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Emergency Medicine International
Volume 2011, Article ID 395813, 4 pages
http://dx.doi.org/10.1155/2011/395813
Clinical Study

Improved Survival with Therapeutic Hypothermia after Cardiac Arrest with Cold Saline and Surfacing Cooling: Keep It Simple

1Department of Emergency and Intensive Care Medicine, Hospital Pedro Hispano, 4450 Matosinhos, Portugal
2Department of Biostatistics and Medical Informatics, Faculty of Medicine of Porto, University of Porto, 4200 Porto, Portugal

Received 13 January 2011; Accepted 17 February 2011

Academic Editor: Walter Mauritz

Copyright © 2011 Cristina Granja et al. This is an open access article distributed under the Creative Commons Attribution License, which permits unrestricted use, distribution, and reproduction in any medium, provided the original work is properly cited.

Abstract

Aim. To evaluate whether the introduction of a therapeutic hypothermia (TH) protocol consisting of cold saline infusion and surface cooling would be effective in targeting mild therapeutic hypothermia (32–34C). Additionally, to evaluate if TH would improve survival after cardiac arrest. Design. Before-after design. Setting. General Intensive Care Unit (ICU) at an urban general hospital with 470 beds. Patients and Methods. Patients admitted in the ICU after cardiac arrest between 2004 and 2009 were included. Effectiveness of the TH protocol to achieve the targeted temperature was evaluated. Hospital mortality was compared before (October 2004–March 2006) and after (April 2006–September 2009) the protocol implementation. Results. Hundred and thirty patients were included, 75 patients were not submitted to TH (before TH group), and 55 were submitted to TH (TH group). There were no significant differences concerning baseline, ICU, and cardiac arrest characteristics between both groups. There was a significant reduction in hospital mortality from 61% ( ) in the before TH group to 40% ( ) in the TH group. Conclusion. Our protocol consisting of cold saline infusion and surface cooling might be effective in inducing and maintaining mild therapeutic hypothermia. TH achieved with this protocol was associated with a significant reduction in hospital mortality.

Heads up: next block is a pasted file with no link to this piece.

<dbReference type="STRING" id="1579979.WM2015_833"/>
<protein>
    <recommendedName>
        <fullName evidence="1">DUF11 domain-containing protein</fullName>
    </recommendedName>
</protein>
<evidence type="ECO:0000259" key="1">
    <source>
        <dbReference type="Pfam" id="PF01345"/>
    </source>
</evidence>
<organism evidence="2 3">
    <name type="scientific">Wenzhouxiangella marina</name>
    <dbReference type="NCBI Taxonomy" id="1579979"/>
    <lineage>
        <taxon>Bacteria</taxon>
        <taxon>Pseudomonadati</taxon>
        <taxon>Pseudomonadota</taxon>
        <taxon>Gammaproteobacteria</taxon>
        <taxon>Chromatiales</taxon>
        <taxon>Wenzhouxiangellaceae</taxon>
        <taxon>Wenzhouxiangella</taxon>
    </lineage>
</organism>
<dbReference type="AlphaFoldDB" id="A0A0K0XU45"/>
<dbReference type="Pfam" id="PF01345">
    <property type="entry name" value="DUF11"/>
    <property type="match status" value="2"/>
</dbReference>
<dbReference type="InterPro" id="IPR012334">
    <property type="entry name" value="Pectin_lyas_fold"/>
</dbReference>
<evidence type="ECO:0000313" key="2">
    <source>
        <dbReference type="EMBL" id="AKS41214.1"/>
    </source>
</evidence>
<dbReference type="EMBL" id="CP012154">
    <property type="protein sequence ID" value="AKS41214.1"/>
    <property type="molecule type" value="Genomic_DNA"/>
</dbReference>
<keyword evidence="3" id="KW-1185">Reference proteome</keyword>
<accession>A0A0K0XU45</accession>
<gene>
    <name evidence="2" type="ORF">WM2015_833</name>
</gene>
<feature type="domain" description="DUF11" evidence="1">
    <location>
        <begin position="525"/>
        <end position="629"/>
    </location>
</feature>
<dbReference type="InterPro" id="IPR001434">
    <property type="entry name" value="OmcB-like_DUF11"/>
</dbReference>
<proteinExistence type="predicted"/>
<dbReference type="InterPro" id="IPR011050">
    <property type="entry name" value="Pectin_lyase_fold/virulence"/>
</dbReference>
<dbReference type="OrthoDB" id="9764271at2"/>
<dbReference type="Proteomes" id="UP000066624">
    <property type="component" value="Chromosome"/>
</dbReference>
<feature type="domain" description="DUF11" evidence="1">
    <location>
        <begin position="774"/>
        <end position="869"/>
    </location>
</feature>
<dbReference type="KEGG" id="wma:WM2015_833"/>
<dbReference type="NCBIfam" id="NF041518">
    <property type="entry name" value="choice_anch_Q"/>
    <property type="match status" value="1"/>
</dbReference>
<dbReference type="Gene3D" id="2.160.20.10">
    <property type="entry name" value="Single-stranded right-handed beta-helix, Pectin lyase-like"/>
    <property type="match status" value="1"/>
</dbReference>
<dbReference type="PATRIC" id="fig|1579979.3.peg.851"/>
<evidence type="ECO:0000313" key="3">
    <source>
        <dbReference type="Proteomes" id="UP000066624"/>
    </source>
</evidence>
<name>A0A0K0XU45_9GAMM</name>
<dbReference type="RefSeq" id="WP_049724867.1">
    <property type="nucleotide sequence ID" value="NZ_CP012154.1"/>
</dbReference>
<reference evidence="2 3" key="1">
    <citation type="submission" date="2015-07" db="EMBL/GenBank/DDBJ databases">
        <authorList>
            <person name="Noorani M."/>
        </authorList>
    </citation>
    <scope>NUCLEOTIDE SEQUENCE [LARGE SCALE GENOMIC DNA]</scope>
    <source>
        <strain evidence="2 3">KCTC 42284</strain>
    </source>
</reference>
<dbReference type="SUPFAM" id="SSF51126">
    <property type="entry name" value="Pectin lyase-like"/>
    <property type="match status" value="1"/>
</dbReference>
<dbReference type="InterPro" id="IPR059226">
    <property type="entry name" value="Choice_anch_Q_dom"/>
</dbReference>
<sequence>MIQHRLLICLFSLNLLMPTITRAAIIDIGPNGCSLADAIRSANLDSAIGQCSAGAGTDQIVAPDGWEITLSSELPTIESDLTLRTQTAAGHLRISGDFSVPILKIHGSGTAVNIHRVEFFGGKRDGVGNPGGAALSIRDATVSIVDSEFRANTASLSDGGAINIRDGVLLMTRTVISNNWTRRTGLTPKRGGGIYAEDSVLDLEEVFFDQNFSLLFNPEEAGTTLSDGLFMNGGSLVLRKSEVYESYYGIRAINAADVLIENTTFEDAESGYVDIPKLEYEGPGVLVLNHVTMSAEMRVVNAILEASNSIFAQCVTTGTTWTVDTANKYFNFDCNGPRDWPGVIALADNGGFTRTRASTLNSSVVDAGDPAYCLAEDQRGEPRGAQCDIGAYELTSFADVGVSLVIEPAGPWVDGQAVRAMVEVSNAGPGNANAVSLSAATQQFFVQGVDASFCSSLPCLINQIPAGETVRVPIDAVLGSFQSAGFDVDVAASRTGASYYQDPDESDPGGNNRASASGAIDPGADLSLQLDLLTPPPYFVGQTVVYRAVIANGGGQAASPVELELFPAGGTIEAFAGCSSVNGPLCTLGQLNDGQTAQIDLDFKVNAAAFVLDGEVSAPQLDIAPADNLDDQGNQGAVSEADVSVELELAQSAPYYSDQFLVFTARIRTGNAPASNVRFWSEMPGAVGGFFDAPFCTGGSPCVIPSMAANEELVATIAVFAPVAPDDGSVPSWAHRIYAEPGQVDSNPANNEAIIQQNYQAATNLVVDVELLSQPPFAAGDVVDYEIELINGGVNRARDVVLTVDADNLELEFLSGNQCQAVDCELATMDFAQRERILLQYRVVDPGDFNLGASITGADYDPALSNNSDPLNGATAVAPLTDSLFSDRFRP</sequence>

1. Introduction

The outcome after cardiac arrest is still poor [1], with only 7% to 30% of the patients being discharged from hospital with good neurologic outcome [1]. Therapeutic hypothermia (TH) can improve survival and the neurological outcome [2, 3] after cardiac arrest. Previous and current guidelines recommend TH in comatose survivors of cardiac arrest associated with nonshockable rhythms as well as shockable rhythms, acknowledging, however, the lower level of evidence for use after cardiac arrest from non-shockable rhythms [4, 5]. The effect of hypothermia on the neurological outcome would seem to be most beneficial when the treatment is initiated as early as possible after restoration of spontaneous circulation (ROSC) and maintained for 12–24 h [6]. A recent metanalysis [1, 7] and a revision of the literature [8] have confirmed the benefit of the TH even outside the scope of randomized controlled trials. While several methods of cooling are currently applied [614], there is no proof of superiority of any cooling method above others, and there are currently no formal cost-benefit analyses [1]. Surface cooling is generally considered the least expensive and is probably the most widely used [1517]. A recent study demonstrated that intravenous cold saline infusion combined with ice packs was effective in inducing and maintaining therapeutic hypothermia, with good temperature control. However, this study did not analyze the benefit of TH regarding mortality [17]. The aim of the present study was to further evaluate whether the introduction of a TH protocol consisting of cold saline infusion and surface cooling would be effective in targeting and maintaining mild therapeutic hypothermia (32–34°C) during the first 12 to 24 hours after cardiac arrest and, secondarily, to evaluate if TH would improve survival after cardiac arrest.